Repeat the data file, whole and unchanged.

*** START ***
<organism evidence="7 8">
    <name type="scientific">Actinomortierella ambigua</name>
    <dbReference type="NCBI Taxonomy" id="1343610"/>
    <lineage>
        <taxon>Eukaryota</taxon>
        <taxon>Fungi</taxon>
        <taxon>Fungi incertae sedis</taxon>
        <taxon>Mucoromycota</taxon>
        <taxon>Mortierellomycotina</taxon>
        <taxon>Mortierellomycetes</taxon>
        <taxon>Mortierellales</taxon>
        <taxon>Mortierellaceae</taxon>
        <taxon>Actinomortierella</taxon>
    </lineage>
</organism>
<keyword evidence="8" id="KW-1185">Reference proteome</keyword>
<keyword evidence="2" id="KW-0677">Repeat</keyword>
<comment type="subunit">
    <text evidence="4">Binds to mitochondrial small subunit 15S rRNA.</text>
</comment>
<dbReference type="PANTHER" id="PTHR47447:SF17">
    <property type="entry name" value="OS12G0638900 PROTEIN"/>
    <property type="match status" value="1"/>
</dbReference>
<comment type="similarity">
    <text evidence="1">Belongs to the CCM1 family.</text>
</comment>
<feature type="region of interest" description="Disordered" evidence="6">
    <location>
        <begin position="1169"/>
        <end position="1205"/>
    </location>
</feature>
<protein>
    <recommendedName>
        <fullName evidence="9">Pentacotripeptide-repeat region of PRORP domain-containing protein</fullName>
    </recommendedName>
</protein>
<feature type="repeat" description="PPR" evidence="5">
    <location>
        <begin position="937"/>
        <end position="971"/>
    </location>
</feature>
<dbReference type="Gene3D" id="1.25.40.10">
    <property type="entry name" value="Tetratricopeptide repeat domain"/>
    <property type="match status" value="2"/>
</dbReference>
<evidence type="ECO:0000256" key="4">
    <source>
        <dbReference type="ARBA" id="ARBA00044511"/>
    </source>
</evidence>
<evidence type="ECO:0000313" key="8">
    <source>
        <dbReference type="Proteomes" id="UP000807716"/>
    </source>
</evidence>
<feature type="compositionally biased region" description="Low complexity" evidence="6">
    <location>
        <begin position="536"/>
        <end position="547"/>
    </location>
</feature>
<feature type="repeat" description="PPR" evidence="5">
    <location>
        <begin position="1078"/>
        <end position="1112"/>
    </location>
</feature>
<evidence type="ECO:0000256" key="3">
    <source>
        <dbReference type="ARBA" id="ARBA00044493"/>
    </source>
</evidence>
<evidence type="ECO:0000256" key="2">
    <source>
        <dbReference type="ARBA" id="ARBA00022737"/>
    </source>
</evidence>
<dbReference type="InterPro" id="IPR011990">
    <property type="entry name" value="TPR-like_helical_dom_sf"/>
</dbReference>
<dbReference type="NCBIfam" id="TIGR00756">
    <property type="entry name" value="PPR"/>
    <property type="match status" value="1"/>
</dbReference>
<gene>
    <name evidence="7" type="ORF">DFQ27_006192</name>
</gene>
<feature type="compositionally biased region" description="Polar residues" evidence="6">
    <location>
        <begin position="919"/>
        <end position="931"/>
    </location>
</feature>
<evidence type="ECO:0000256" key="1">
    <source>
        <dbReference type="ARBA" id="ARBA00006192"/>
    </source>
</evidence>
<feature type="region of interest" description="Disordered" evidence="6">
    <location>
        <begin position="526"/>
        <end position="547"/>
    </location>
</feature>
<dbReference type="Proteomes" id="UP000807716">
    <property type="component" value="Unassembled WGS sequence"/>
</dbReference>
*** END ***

<organism evidence="7 8">
    <name type="scientific">Actinomortierella ambigua</name>
    <dbReference type="NCBI Taxonomy" id="1343610"/>
    <lineage>
        <taxon>Eukaryota</taxon>
        <taxon>Fungi</taxon>
        <taxon>Fungi incertae sedis</taxon>
        <taxon>Mucoromycota</taxon>
        <taxon>Mortierellomycotina</taxon>
        <taxon>Mortierellomycetes</taxon>
        <taxon>Mortierellales</taxon>
        <taxon>Mortierellaceae</taxon>
        <taxon>Actinomortierella</taxon>
    </lineage>
</organism>
<keyword evidence="8" id="KW-1185">Reference proteome</keyword>
<keyword evidence="2" id="KW-0677">Repeat</keyword>
<comment type="subunit">
    <text evidence="4">Binds to mitochondrial small subunit 15S rRNA.</text>
</comment>
<dbReference type="PANTHER" id="PTHR47447:SF17">
    <property type="entry name" value="OS12G0638900 PROTEIN"/>
    <property type="match status" value="1"/>
</dbReference>
<comment type="similarity">
    <text evidence="1">Belongs to the CCM1 family.</text>
</comment>
<feature type="region of interest" description="Disordered" evidence="6">
    <location>
        <begin position="1169"/>
        <end position="1205"/>
    </location>
</feature>
<protein>
    <recommendedName>
        <fullName evidence="9">Pentacotripeptide-repeat region of PRORP domain-containing protein</fullName>
    </recommendedName>
</protein>
<feature type="repeat" description="PPR" evidence="5">
    <location>
        <begin position="937"/>
        <end position="971"/>
    </location>
</feature>
<dbReference type="Gene3D" id="1.25.40.10">
    <property type="entry name" value="Tetratricopeptide repeat domain"/>
    <property type="match status" value="2"/>
</dbReference>
<evidence type="ECO:0000256" key="4">
    <source>
        <dbReference type="ARBA" id="ARBA00044511"/>
    </source>
</evidence>
<evidence type="ECO:0000313" key="8">
    <source>
        <dbReference type="Proteomes" id="UP000807716"/>
    </source>
</evidence>
<feature type="compositionally biased region" description="Low complexity" evidence="6">
    <location>
        <begin position="536"/>
        <end position="547"/>
    </location>
</feature>
<feature type="repeat" description="PPR" evidence="5">
    <location>
        <begin position="1078"/>
        <end position="1112"/>
    </location>
</feature>
<evidence type="ECO:0000256" key="3">
    <source>
        <dbReference type="ARBA" id="ARBA00044493"/>
    </source>
</evidence>
<evidence type="ECO:0000256" key="2">
    <source>
        <dbReference type="ARBA" id="ARBA00022737"/>
    </source>
</evidence>
<dbReference type="InterPro" id="IPR011990">
    <property type="entry name" value="TPR-like_helical_dom_sf"/>
</dbReference>
<dbReference type="NCBIfam" id="TIGR00756">
    <property type="entry name" value="PPR"/>
    <property type="match status" value="1"/>
</dbReference>
<gene>
    <name evidence="7" type="ORF">DFQ27_006192</name>
</gene>
<feature type="compositionally biased region" description="Polar residues" evidence="6">
    <location>
        <begin position="919"/>
        <end position="931"/>
    </location>
</feature>
<evidence type="ECO:0000256" key="1">
    <source>
        <dbReference type="ARBA" id="ARBA00006192"/>
    </source>
</evidence>
<feature type="region of interest" description="Disordered" evidence="6">
    <location>
        <begin position="526"/>
        <end position="547"/>
    </location>
</feature>
<dbReference type="Proteomes" id="UP000807716">
    <property type="component" value="Unassembled WGS sequence"/>
</dbReference>